After a bruising decade of massive tax increases and heated arguments, many Tiverton residents were hopeful that a new town administrator would help to start things fresh. The fact that Matthew Wojcik is a Cumberland Republican even opened the possibility that he could help bridge the gap between the largely Democrat town council and an opposition group with more conservative beliefs about taxation and government operations.
Unfortunately, this budget season has proven those hopes to be too optimistic. Rather than toning down the divisions, he’s been making them worse.
Even before the elector petition was introduced, reducing the tax increase that he had requested, Mr. Wojcik had displayed an inappropriate attitude toward elected officials with whom he disagreed. Here’s one example of his responding to a statement from elected budget committee member Madeline O’Dell, who disagreed with his characterization of a technical matter related to the town’s bond rating:
At the financial town hearing for the two proposed budgets, the administrator increased the heat of his rhetoric. Resident Jeff Belli asked why the town’s budget cut the account for roads and paving (unlike the 0.9% budget, which increases them.) Because Mr. Wojcik was standing in the audience instead of sitting at his seat on the stage, he took the microphone that Mr. Belli was using. Then, when he went off in another direction and Mr. Belli objected, here’s how the town administrator responded:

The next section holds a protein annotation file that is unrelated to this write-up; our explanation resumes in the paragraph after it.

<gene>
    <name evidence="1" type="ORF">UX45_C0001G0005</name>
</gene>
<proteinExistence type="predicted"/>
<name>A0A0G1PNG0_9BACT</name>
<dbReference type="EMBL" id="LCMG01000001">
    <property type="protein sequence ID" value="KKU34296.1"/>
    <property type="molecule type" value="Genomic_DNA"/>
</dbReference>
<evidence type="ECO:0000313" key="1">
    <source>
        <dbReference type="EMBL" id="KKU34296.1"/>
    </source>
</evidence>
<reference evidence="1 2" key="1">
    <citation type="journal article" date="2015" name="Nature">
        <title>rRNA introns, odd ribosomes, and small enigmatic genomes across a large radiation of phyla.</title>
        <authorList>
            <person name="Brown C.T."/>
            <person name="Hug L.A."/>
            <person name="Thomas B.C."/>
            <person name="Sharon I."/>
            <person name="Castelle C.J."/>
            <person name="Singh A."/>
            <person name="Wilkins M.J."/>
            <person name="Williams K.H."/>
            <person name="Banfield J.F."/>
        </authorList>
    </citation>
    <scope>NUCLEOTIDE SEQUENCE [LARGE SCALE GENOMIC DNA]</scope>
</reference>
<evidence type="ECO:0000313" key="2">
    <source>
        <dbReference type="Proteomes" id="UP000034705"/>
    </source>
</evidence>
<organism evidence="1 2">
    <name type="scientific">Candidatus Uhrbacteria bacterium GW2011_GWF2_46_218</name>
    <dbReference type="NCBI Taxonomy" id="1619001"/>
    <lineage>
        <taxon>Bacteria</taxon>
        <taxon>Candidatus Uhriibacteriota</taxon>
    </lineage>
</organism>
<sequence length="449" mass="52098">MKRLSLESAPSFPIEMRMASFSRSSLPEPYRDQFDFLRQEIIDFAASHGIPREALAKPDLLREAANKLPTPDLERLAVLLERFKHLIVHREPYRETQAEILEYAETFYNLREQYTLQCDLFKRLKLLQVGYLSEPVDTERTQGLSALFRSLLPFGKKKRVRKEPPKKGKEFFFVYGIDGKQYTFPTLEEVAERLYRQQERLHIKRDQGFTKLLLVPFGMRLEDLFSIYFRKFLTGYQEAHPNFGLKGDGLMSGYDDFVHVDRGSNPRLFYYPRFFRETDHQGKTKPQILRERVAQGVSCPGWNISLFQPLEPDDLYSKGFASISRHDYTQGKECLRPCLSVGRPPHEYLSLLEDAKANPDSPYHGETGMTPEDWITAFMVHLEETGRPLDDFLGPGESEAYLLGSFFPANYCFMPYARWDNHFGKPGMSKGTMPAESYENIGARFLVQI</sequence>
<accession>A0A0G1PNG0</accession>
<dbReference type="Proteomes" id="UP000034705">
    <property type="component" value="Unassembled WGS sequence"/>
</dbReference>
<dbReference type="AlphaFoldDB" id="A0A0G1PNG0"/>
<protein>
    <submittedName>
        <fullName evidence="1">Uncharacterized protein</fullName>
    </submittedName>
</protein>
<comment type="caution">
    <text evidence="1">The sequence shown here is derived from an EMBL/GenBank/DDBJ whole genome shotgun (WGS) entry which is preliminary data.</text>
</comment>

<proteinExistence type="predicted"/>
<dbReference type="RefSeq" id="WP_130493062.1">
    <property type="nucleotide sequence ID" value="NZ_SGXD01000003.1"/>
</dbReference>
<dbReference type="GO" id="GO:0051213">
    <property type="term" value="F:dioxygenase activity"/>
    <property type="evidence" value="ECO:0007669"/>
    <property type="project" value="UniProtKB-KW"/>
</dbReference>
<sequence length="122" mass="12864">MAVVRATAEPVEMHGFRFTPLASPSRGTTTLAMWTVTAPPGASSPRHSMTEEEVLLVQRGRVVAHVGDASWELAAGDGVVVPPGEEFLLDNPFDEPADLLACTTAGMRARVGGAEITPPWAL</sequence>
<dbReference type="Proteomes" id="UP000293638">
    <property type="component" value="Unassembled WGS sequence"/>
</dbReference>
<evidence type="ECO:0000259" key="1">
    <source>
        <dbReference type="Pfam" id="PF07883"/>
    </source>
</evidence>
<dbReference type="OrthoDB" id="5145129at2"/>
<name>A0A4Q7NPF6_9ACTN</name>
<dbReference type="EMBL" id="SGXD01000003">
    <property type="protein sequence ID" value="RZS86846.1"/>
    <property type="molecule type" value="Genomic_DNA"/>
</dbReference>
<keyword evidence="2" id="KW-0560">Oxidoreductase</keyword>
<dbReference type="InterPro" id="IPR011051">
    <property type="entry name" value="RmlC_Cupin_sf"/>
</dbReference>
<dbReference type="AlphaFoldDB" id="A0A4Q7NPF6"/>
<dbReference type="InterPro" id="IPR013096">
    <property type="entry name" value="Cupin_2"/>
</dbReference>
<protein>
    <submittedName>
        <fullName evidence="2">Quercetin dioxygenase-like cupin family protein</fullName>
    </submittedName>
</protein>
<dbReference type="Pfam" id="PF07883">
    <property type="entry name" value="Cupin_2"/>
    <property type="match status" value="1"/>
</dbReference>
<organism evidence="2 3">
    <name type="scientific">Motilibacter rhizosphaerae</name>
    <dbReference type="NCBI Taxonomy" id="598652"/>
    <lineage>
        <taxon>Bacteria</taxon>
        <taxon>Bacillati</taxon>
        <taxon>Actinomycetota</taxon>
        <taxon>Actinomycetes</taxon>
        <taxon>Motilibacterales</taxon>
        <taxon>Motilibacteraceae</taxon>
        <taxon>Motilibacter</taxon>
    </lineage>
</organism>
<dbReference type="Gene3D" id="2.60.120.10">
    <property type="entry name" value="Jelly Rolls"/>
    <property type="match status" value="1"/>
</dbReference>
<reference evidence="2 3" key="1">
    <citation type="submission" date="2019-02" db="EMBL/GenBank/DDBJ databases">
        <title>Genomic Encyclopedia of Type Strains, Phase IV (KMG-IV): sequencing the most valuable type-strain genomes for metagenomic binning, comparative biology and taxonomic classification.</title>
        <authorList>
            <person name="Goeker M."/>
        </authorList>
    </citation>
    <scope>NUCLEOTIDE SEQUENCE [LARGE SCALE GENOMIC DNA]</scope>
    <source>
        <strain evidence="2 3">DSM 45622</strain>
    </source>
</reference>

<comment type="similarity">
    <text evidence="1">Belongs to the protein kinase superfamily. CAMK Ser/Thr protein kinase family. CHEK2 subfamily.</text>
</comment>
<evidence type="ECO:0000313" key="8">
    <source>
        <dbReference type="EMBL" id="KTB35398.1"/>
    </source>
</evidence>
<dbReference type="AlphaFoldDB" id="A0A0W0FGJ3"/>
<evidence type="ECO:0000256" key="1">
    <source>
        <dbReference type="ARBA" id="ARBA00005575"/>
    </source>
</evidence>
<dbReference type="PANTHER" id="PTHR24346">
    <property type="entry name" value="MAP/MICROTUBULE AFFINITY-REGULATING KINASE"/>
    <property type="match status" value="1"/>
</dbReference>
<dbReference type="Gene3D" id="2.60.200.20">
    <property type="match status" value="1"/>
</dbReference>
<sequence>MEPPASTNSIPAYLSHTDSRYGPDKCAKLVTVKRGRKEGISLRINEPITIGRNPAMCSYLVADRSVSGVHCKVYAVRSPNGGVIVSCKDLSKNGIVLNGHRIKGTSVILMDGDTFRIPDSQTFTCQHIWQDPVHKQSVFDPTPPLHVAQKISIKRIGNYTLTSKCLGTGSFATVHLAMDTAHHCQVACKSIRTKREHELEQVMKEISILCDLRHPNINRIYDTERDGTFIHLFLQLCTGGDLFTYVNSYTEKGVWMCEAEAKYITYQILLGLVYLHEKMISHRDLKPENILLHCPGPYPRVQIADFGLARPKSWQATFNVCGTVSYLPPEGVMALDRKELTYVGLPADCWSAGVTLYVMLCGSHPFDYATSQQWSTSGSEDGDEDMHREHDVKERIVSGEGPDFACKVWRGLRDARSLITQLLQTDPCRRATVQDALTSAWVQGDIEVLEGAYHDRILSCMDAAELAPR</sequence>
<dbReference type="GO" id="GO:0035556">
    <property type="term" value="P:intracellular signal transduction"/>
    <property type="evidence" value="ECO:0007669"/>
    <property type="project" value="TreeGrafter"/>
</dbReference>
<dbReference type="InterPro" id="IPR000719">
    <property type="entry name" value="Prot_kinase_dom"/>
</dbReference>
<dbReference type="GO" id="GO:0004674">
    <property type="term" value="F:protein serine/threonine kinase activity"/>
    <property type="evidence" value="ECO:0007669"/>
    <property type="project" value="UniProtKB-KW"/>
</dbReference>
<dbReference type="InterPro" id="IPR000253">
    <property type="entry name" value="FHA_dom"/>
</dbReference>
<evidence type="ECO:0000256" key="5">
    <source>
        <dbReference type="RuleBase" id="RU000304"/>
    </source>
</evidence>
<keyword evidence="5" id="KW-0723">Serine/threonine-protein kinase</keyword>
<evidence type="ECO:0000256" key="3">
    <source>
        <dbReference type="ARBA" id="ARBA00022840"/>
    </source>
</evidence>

Just prior to that outburst, Mr. Wojcik had been working himself up in a rant against me, saying that I didn’t articulate a “progressive” vision for the town. On a personal level, the administrator’s core objection was to my use of the word “mismanagement” in the rationale for the 0.9% budget. Reading the actual text, it’s clear that I was referring to a long history, most of it before he had taken the administrator job, and that I was emphasizing the Town Council as to blame, with Mr. Wojcik actually taking dramatic steps to fix at least one of the problems.
Still, he took the word as an excuse to launch a snarling, sneering tirade.
Whatever one thinks of his points, this attitude from the administrator — directed toward a resident of the town and in front of many of the department heads whom he oversees — was completely inappropriate. (If the points had been made in an appropriate way, perhaps we could have had a constructive discussion that would have benefited voters trying to understand both sides.)
In fairness to Mr. Wojcik, he did enter into a local environment in which residents don’t feel as if they can trust elected and appointed officials, and some of the elected officials have set the tone that he took to an extreme at the hearing.
Hopefully, when the financial town referendum vote this Saturday is completed, the town administrator will reevaluate his interactions with the people who live in the town that he’s hired to help manage, even when they disagree with him.